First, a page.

I am always on the look out for new ways to eat my eggs. This might look like a strange combo but it was delicious! I love eggs and yes there is some controversy about their health benefits. Depending on the source and your personal reaction to them, they might not be best for you. For me, they are one of my favorite breakfasts and even great for dinner (egg tacos, quiche, frittatas). Unfortunately we just found out my 14 month old baby boy is allergic to them so I have to be a bit more careful about what I prepare using eggs, but I am sure he will grow out of it as many children at that age do.
Eggs are a low cost, great source of highly digestible, high-quality protein. They provide 6-7 grams of protein and about 70 calories. Unlike prior teachings that people should avoid egg yolks for heart health, over the past 25 years hundreds of studies now support the fact that although egg yolks are high in cholesterol, they do not in fact affect your body’s cholesterol level; they found saturated fat levels, among other things to influence this number. The studies support that people can eat 1-2 whole eggs a day without measurable change in their blood cholesterol level. With that being said, if you are trying to cut back in the overall fat in your diet, then go with egg whites (or 1 egg and a couple whites). I prefer a larger percentage of fat in my diet because as we all know the “low fat” diets from the past did not in fact improve our health, so I eat my yolks. 1) I hate wasting food 2) the yolk contains close to half of the protein and a lot of the vitamins and minerals.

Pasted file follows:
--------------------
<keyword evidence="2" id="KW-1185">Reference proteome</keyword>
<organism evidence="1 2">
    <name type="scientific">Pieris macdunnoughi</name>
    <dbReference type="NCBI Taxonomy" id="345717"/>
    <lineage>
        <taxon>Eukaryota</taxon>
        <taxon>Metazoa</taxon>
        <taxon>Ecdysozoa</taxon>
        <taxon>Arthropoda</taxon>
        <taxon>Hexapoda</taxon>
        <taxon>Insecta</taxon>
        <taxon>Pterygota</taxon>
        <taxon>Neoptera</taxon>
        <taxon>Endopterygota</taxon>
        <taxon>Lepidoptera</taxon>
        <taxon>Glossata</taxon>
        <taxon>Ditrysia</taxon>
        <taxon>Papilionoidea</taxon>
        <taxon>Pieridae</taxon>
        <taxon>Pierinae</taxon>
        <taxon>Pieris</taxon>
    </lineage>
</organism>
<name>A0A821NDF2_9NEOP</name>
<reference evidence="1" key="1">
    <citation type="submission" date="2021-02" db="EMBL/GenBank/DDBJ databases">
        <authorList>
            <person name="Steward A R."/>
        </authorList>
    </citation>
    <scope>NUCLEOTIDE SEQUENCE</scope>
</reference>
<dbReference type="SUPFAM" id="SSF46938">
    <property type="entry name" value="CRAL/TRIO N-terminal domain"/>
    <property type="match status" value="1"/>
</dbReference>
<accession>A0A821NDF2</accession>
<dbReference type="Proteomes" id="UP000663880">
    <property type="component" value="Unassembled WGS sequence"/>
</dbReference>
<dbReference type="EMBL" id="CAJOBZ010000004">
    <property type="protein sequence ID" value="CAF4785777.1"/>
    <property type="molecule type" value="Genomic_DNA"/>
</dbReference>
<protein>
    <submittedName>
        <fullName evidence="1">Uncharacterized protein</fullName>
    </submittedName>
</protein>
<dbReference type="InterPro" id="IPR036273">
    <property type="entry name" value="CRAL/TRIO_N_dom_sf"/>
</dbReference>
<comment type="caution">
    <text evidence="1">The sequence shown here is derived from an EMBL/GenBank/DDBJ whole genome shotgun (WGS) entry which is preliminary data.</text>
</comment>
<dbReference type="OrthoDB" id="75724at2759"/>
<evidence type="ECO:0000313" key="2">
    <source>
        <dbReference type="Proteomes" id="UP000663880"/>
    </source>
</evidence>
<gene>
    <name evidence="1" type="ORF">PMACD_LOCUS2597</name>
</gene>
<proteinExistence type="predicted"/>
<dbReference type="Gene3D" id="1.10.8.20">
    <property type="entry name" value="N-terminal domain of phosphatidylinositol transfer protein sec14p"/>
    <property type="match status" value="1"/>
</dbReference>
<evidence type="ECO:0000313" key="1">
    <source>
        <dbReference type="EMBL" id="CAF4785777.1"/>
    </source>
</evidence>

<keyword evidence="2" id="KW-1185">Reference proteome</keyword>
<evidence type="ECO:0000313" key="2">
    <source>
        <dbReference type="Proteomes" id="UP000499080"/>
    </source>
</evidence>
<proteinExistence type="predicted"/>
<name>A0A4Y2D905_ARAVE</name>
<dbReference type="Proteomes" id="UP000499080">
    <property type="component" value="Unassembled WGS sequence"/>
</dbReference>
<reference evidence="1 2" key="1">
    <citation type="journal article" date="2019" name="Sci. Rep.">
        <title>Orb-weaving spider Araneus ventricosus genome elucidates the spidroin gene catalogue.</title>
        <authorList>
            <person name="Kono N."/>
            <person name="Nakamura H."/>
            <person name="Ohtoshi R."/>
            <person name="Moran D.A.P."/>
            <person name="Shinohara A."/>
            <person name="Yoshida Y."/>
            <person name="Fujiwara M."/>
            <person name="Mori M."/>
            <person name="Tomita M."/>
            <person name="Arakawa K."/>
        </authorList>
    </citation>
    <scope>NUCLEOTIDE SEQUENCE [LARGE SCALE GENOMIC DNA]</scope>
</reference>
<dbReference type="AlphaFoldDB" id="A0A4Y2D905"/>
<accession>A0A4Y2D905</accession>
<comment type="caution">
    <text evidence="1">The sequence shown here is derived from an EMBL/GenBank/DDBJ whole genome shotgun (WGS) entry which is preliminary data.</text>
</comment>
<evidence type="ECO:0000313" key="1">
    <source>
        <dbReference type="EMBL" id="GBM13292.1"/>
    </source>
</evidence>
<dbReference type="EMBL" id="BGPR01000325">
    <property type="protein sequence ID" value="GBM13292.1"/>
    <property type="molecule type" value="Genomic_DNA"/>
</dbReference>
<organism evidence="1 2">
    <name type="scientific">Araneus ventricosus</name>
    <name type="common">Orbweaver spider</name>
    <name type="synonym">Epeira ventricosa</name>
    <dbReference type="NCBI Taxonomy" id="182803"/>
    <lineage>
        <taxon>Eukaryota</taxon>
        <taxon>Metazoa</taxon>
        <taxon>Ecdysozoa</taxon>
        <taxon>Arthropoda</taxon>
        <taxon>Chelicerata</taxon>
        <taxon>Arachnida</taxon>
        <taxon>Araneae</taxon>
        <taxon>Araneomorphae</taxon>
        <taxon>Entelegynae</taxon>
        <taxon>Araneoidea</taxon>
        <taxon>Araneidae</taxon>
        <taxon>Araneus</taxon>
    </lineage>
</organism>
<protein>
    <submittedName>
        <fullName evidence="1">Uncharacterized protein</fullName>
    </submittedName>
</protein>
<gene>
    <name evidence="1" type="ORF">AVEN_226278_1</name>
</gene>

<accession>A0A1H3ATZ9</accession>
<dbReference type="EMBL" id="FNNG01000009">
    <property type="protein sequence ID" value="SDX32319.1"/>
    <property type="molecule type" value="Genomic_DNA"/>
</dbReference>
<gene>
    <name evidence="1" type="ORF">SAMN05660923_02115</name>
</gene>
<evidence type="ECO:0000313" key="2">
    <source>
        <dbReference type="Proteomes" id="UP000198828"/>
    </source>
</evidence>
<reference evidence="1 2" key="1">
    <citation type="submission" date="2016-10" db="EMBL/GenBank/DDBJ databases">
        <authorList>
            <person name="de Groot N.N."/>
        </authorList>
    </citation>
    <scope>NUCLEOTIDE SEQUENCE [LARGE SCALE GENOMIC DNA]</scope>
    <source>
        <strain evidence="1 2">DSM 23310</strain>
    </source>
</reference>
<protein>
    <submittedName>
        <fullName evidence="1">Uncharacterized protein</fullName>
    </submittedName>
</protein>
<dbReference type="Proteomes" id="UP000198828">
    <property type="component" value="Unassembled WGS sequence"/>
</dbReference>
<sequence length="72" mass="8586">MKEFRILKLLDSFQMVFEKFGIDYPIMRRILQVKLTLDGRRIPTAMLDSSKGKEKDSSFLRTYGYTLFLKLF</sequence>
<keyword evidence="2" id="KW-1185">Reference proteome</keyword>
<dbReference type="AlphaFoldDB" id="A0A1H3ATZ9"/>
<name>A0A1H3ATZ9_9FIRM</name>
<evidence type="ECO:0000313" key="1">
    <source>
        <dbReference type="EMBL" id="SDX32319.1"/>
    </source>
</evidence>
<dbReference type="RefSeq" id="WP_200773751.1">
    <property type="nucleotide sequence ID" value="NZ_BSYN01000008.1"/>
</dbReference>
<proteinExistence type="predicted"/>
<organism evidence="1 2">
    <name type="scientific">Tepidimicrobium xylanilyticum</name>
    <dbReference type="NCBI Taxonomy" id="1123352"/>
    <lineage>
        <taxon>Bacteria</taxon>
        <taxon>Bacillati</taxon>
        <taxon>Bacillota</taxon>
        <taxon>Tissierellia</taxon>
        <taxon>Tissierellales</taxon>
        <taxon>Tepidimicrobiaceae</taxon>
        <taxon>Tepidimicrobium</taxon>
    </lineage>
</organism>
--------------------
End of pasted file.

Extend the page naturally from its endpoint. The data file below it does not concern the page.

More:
Speaking of yolks, they are high in choline which is a nutrient that is particularly important for brain function and reducing inflammation in the body. A lot of people are deficient in choline because our bodies don’t make very much and not that many foods are high in choline. Another benefit of eggs is that they are high in lutein, the carotenoid known for reducing cataracts and other age-related macular degeneration. The egg yolks help your body absorb the highest amounts of lutein, for unknown reasons but likely related to the fat in the yolk. Eggs are also a good source of Vitamin E, Vitamin D and Omega 3s.
Now what kind of eggs to buy? That is the tricky part. So many of the eggs sold in the US come from caged hens which live in small, filthy spaces and aren’t cared for properly. “Cage-free” and “free-range”, other terms you might see on the label, means they raise the hens in bigger spaces than the battery-cages that most hens are raised but they are still kept indoors. While those conditions are an improvement it’s not as good as the hens being raised out in grasslands, that have access to the outdoors. Research found that eggs raised on pasture are much more nutritious that eggs from caged-raised hens. So your best bet is to buy eggs from pastured eggs at a local farmers market or farm that raises the hens organically. If that is not an option, I’d recommend organic eggs which means the hens must be offered access to outside (whether they actually go outside is questionable).